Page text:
Director’s Top 5: Botticelli to Van Gogh: Masterpieces from the National Gallery, London

Ahead of the March 2021 opening of ‘Botticelli to van Gogh: Masterpieces from the National Gallery, London’, Nick Mitzevich shares his highlights from the exhibition.

Vincent van Gogh. ‘Sunflowers’. 1888. © The National Gallery, London.

1. Vincent van Gogh’s Sunflowers

Like many people, Vincent van Gogh was my entry into art, and to have one of his most famous and loved paintings hanging on the wall at the National Gallery in Canberra is a dream come true.

“If you truly love nature, you will find beauty everywhere.”
― Vincent van Gogh

Carlo Crivelli. ‘The Annunciation, with Saint Emidius’. 1486. © The National Gallery, London.

2. Carlo Crivelli’s The Annunciation, with Saint Emidius

This is a masterpiece of Italian Renaissance art. It is one of the great examples of linear perspective and decoration. I love the way Crivelli played pictorial games with his viewers, it’s not just stunningly beautiful, but fun.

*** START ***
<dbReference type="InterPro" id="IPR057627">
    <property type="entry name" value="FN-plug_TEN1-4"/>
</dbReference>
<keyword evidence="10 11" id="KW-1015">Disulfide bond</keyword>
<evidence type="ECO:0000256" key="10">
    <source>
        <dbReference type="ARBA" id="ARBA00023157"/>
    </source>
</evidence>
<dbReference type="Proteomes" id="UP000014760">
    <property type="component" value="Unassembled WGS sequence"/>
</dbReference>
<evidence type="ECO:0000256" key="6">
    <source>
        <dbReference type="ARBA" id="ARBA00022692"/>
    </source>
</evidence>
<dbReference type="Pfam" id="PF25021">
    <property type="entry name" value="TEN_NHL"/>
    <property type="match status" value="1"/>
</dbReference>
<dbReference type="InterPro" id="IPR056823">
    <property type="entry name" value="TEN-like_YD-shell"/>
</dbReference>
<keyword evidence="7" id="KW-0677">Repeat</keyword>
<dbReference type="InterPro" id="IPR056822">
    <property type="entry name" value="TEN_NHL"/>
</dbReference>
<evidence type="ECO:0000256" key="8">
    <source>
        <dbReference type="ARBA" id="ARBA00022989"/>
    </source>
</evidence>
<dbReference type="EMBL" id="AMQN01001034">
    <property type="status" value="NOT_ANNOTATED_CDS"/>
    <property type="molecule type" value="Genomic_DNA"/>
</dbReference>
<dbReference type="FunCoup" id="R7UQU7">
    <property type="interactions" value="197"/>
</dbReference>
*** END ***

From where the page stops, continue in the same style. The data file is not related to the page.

Jacopo Tintoretto. ‘The origin of the Milky Way’. c. 1575. © The National Gallery, London.

3. Jacopo Tintoretto’s The origin of the Milky Way

Tintoretto brought painting to life. His use of colour, movement and drama set the standard for what was to come. The vibrancy of this painting feels as fresh today as it must have appeared to the people who saw it in Venice in the sixteenth century.

Johannes Vermeer. ‘A young woman seated at a virginal’. c. 1670–72. © The National Gallery, London.

4. Johannes Vermeer’s A young woman seated at a virginal

This is one of only 34 paintings by Vermeer that is known to exist standing in front of one of his small, exquisite paintings always feels like an event of great importance.

JMW Turner. ‘Ulysses deriding Polyphemus — Homer’s Odyssey’. 1829. © The National Gallery, London.

“I know of no genius but the genius of hard work.”
— JMW Turner

5. JMW Turner’s Ulysses deriding Polyphemus — Homer’s Odyssey

The English art critic John Ruskin described this painting as, ‘the central picture of Turner’s career’ it was his breakthrough moment. You can see how he shifted the way he used colour and light in his landscapes and took the expressive direction that led to his visionary late works. It is amazing to see the moment in a great artist’s life when the penny drops!

Nick Mitzevich is the Director, National Gallery of Australia.

Botticelli to van Gogh: Masterpieces from the National Gallery, London runs 5 March 14 June 2021 at the National Gallery of Australia, Canberra.



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